If none of these examples are convincing, the film ends with an altar call, asking the audience to “join the movement” by texting “God’s Not Dead” to everyone in their contacts.

(End Spoiler Alert)

God’s Not Dead is a piece of propaganda. This really isn’t such an insult — advertising is propaganda. Plenty of movies are propaganda. They’re just not great movies. But I don’t think it is a particularly good piece of propaganda. The writing is poor, the acting worse, and the story is not believable. Taken all together, it’s an incredibly didactic message-movie.

Such films have nasty habit of preaching to the choir. I don’t imagine there are many people who walked into God’s Not Dead skeptical and walked out convinced. After all, I am the target audience. In their interview with NCR, the writers made it clear that their intention was to inspire young Christians “to begin to stand up and fight back for the Lord.” But instead, I found it laughable. I would argue that films like God’s Not Dead repulse most people in my age group — especially those from whom it is intended. For this reason, it runs the risk of scaring people away from Christianity. Is God’s Not Dead sending would-be converts away in droves? No. But I think it contributes to a body of work that makes Christianity unappealing to many.

And yet evangelicals, and many Catholics, are flocking to it. Why? I think people want to support it because it was made by Christians and has a strong Christian message, and most have become accustomed to this quality of “Christian” films. I do not want to spend the rest of this article making fun of God’s Not Dead (well part of me does, but I will resist). Rather, I want to draw attention to the underlying desire of the film makers and favorable audience, and offer some suggestions.

People in Hollywood have discovered in the last few years that Christians are a huge, and relatively untapped market (see Alissa Wilkinson’s fantastic article for IndieWire). Christians are looking for music, film, and literature that appeal to them. And people are starting to notice, creating Christian sub-labels are major record companies, and churning out “Christian movies.” In 2014 alone, you can choose from God’s Not Dead, Heaven is For Real, Noah, Son of God, Persecuted, Left Behind, Exodus, and many others. But these films almost always fail either at being authentically Christian, being good movies, or both.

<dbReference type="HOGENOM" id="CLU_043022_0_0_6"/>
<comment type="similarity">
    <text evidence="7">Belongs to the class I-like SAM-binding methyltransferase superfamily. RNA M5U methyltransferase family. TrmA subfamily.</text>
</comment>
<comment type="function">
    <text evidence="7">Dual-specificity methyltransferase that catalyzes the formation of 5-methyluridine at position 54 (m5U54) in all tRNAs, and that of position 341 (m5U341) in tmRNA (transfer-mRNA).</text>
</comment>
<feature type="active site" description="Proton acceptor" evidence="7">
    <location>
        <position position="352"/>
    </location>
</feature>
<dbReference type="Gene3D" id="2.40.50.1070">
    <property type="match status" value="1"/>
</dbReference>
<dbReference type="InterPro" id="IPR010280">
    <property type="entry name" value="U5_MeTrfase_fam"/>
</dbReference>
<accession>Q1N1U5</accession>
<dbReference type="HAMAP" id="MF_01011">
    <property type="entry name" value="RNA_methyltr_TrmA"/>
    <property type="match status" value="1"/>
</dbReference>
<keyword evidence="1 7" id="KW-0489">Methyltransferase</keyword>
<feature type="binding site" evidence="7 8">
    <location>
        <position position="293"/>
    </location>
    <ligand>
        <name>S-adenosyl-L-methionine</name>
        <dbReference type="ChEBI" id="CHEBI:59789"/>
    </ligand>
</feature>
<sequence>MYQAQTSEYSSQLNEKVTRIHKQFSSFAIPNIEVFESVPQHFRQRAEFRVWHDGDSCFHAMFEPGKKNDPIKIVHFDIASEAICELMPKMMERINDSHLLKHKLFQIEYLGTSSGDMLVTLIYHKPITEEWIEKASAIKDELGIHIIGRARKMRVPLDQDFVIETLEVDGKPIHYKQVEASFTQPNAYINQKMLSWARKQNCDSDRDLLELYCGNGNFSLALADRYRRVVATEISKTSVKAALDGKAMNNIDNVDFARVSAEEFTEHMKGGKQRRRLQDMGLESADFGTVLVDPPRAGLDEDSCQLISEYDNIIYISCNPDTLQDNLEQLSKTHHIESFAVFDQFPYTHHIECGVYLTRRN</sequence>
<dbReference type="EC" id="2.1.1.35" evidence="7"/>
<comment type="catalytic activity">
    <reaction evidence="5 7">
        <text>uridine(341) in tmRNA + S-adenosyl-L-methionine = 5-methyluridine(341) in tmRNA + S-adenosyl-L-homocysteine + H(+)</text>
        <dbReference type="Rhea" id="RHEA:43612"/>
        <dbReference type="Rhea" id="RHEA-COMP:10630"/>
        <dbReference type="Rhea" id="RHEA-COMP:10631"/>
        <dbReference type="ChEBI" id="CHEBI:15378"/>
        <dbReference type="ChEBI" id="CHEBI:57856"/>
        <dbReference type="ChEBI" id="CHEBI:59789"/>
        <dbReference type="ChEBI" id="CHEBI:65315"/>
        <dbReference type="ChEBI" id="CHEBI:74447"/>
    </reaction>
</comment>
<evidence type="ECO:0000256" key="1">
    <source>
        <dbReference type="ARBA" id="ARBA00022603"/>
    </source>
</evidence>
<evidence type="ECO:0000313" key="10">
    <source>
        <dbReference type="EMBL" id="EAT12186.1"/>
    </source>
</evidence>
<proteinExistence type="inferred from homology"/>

The desire of the film makers was to make a movie that appealed to this audience. And in so doing, they sacrificed everything worthwhile. This does not have to be the case! There are thousands of examples of great works of art that cause us to ask questions, instead of simply forcing the Word down our throats. Often without meaning to, they provoke their audience in such a way as to lead them to Christ. As Jacques Maritain put it: “God does not ask for ‘religious’ art or ‘Catholic’ art. The art he wants for himself is Art, with all its teeth.” (H/T Marc Barnes) I would point to the films of Terrence Malick and Francis Ford Coppola, the fiction of Walker Percy and Flannery O’Connor, and the music of Sufjan Stevens and Mumford & Sons, to name a few recent examples.

Yes — I really did go.

My take-away is this: God’s Not Dead is a poor movie, generally not worth the time or money, especially because there are so many better movies out there! Not sure what to watch? Start here. (D+)

Response / Presence

Poems, short stories, and other ramblings.

    Patrick Tomassi

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    Teacher | Trinity Academy | Portland, Oregon

    Response / Presence

    Poems, short stories, and other ramblings.